Asked about the U.S. trade privileges in the legislature on Wednesday, Commerce Secretary Edward Yau downplayed the commission report and said Hong Kong “will continue to maintain our robust trade control system” to prevent unauthorized exports to the mainland. He said Hong Kong would “always respect, abide by and uphold ‘one country, two systems,’” calling it the “cornerstone” of the city’s economic success. Hong Kong’s status as a separate customs territory from China is set out in the city’s charter, he said.

The U.S. has a substantial interest in Hong Kong staying autonomous. Some 85,000 U.S. citizens live in the city, and 1,400 U.S. firms that use the territory as a platform to do business in China. They prize the territory for its rule of law, free flow of capital, independent judiciary, access to information and protections of personal and press freedoms.

Still, Beijing-backed efforts to restrict dissent have fueled concerns of China’s growing influence. The commission’s report cited a litany of examples, including Hong Kong’s moves to ban pro-independence politicians and heed a request from mainland authorities to not hand over a fugitive to the U.S.

Jack Lange, chairman of the American Chamber of Commerce in Hong Kong, called on the Hong Kong administration to “engage” with the U.S. to ensure that sensitive technologies don’t end up in China given the city’s increasing economic integration with the mainland.

“People are concerned about the autonomy issues and the consequences that could come out of them,” Lange said. Still, he added, Hong Kong citizens enjoy substantial liberties: “Nobody has any problem googling anything they want in Hong Kong. That’s not true across the border.”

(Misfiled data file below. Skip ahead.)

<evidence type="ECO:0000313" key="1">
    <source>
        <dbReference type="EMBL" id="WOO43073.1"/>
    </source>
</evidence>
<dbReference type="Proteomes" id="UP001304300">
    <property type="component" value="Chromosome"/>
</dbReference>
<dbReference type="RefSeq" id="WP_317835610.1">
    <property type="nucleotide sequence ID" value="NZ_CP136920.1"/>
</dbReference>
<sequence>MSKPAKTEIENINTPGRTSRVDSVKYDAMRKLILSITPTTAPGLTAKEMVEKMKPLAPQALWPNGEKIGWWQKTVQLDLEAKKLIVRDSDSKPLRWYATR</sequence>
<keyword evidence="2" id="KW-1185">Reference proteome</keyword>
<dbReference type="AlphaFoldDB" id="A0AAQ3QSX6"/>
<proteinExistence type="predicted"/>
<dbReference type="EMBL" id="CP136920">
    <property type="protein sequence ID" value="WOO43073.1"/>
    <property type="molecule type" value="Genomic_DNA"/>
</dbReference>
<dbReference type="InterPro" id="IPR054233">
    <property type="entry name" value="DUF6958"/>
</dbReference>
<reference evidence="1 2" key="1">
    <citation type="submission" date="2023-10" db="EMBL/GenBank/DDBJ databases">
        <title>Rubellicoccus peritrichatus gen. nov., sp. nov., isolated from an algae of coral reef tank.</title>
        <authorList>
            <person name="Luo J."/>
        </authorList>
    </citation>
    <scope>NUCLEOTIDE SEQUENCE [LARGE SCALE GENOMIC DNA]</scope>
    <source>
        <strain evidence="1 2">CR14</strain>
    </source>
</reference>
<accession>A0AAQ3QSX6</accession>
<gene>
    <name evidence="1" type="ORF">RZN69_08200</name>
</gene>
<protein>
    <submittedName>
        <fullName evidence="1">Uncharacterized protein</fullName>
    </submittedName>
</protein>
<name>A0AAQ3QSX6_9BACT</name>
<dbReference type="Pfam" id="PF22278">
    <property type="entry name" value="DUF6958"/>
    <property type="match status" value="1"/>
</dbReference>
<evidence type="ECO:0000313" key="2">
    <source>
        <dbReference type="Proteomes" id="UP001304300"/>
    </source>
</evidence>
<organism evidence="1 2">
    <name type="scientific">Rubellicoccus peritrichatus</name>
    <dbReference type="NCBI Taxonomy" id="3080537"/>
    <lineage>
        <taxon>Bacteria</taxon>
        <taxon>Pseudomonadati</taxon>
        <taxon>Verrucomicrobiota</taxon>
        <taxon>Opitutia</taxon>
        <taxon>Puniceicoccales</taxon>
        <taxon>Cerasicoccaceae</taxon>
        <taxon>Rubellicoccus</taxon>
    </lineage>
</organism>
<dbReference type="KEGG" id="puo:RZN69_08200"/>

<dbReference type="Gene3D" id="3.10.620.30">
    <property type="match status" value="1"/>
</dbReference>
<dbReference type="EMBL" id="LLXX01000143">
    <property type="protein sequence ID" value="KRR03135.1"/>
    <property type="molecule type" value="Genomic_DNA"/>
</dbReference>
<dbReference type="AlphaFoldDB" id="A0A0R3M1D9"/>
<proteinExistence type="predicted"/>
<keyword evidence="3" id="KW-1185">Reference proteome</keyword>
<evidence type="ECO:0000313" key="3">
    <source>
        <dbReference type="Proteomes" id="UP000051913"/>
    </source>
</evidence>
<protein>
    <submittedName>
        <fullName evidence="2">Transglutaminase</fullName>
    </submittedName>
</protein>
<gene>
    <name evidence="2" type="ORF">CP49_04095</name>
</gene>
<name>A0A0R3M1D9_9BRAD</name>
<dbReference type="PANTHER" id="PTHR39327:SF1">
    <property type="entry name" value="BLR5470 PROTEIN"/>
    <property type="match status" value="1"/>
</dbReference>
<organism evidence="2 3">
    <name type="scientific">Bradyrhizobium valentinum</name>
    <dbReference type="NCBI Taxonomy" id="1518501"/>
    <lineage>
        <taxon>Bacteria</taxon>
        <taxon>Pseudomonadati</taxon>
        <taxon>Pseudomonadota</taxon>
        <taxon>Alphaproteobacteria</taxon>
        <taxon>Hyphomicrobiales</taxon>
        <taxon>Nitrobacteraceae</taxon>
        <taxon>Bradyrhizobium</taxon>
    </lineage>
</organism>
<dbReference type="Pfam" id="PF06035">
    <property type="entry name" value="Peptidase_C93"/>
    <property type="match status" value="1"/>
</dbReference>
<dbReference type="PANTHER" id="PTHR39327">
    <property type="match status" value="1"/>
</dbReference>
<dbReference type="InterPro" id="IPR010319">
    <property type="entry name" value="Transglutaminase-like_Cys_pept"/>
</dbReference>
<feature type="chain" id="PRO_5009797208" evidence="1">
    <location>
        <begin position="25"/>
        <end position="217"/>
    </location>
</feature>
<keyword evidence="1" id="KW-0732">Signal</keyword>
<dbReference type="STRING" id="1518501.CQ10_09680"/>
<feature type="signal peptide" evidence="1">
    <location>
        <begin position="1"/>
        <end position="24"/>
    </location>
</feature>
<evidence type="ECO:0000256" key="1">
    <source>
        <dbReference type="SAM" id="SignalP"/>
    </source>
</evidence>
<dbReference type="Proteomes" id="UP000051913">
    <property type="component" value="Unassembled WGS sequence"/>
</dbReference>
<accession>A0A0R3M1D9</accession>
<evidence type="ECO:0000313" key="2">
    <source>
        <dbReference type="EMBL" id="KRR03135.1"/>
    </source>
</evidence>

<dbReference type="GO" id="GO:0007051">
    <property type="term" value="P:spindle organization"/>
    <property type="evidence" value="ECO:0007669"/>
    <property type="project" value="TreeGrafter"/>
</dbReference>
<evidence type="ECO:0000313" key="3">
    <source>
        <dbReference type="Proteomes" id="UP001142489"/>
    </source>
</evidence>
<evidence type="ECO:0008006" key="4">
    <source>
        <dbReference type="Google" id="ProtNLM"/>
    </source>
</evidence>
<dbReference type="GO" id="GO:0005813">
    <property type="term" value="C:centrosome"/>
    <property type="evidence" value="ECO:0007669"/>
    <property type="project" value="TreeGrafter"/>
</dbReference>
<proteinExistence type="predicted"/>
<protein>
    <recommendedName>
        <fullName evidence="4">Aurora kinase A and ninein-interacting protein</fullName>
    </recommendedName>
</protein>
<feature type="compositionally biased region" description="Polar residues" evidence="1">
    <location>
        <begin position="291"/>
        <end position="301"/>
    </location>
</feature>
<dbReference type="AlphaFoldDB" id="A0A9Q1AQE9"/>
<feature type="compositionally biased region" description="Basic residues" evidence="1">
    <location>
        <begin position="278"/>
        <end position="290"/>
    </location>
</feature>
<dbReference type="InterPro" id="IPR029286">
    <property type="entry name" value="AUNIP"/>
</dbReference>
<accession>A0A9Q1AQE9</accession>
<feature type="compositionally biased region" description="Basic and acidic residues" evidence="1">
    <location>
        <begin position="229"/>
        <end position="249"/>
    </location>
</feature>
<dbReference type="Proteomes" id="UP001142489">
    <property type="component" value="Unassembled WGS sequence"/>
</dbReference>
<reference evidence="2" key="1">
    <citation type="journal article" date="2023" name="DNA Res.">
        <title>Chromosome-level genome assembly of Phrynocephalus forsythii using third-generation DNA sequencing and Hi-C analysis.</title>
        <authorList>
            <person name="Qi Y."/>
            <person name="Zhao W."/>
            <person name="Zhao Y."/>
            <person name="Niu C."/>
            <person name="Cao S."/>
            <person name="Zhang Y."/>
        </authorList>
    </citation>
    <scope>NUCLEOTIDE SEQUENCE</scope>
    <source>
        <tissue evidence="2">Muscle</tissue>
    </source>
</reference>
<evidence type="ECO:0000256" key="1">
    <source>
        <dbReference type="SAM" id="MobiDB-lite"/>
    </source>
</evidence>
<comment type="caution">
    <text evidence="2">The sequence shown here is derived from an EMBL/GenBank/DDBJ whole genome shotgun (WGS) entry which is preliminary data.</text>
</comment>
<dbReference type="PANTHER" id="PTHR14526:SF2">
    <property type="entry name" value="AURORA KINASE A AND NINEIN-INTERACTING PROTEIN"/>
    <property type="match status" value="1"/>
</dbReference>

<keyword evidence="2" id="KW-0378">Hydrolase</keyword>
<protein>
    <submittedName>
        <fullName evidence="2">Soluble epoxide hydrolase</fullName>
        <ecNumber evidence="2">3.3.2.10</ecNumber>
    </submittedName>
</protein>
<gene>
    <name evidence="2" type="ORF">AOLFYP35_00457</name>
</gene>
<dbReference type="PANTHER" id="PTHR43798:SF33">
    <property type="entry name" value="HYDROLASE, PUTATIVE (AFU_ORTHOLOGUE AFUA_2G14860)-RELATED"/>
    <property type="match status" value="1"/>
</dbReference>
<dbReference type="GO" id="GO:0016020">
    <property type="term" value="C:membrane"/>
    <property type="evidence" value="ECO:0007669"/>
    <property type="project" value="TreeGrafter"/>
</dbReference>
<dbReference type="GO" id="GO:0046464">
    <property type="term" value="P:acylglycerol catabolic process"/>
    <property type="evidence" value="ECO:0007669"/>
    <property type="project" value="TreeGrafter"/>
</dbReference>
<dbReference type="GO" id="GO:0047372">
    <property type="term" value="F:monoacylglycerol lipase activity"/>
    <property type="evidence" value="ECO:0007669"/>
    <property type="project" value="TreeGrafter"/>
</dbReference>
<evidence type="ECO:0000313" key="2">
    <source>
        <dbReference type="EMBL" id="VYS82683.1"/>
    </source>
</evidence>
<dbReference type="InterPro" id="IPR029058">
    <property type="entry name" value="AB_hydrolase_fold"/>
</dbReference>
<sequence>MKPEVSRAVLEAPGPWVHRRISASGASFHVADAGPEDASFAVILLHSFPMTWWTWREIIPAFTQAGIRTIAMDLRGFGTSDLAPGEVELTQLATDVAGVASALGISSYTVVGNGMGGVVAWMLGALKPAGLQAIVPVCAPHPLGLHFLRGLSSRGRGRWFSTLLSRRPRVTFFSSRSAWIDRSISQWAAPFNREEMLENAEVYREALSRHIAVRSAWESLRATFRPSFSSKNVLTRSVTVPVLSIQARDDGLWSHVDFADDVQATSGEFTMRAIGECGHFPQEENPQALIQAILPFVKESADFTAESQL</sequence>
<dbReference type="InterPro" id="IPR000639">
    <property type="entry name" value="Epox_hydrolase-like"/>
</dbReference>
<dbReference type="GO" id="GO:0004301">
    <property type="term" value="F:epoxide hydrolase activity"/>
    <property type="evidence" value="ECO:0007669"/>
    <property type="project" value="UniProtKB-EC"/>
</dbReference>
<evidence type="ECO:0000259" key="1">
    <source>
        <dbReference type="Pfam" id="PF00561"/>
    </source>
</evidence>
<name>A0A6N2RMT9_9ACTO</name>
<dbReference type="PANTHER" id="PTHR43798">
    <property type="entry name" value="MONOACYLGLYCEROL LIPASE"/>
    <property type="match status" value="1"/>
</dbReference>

Hong Kong’s business community has long fostered ties with Beijing, a relationship that helped the city become a gateway to China. Since the 1997 handover the economy has grown by some 50 percent to more than USD341 billion – larger than countries like Singapore, Malaysia and the Philippines.

But as Beijing exerts its authority, business is suffering from the perception Hong Kong is in China’s pocket.

In November, Australia rejected a AUD13 billion ($9.4 billion) gas project bid by Hong Kong tycoon Victor Li’s CK Infrastructure Holdings Ltd., calling it contrary to national interest. The decision followed a torrent of criticism in Australia that Hong Kong companies were just as susceptible to Beijing’s influence as those on the mainland.

On a September visit to Washington, a Hong Kong business delegation that included commerce secretary Yau found widespread misunderstanding about the city’s special status.

“We realized that many people in the U.S. were not fully aware of ‘one country, two systems,’” Cathay Pacific Airways Ltd. Chairman John Slosar, a vice-chairman of the Hong Kong General Chamber of Commerce, said in a report issued by the group.

While any U.S. moves to change Hong Kong’s status would be a reputational blow, other Western countries might not follow suit if they view it as part of a wider competition between the world’s biggest economies, according to Paul Serfaty, a director of investment bank Asian Capital Partners Group who has lived in Hong Kong for three decades.

“All Donald Trump cares about is bringing pressure to bear on China,” he said. “And in that respect Hong Kong is beginning to look more like a pawn than an actor.” Bloomberg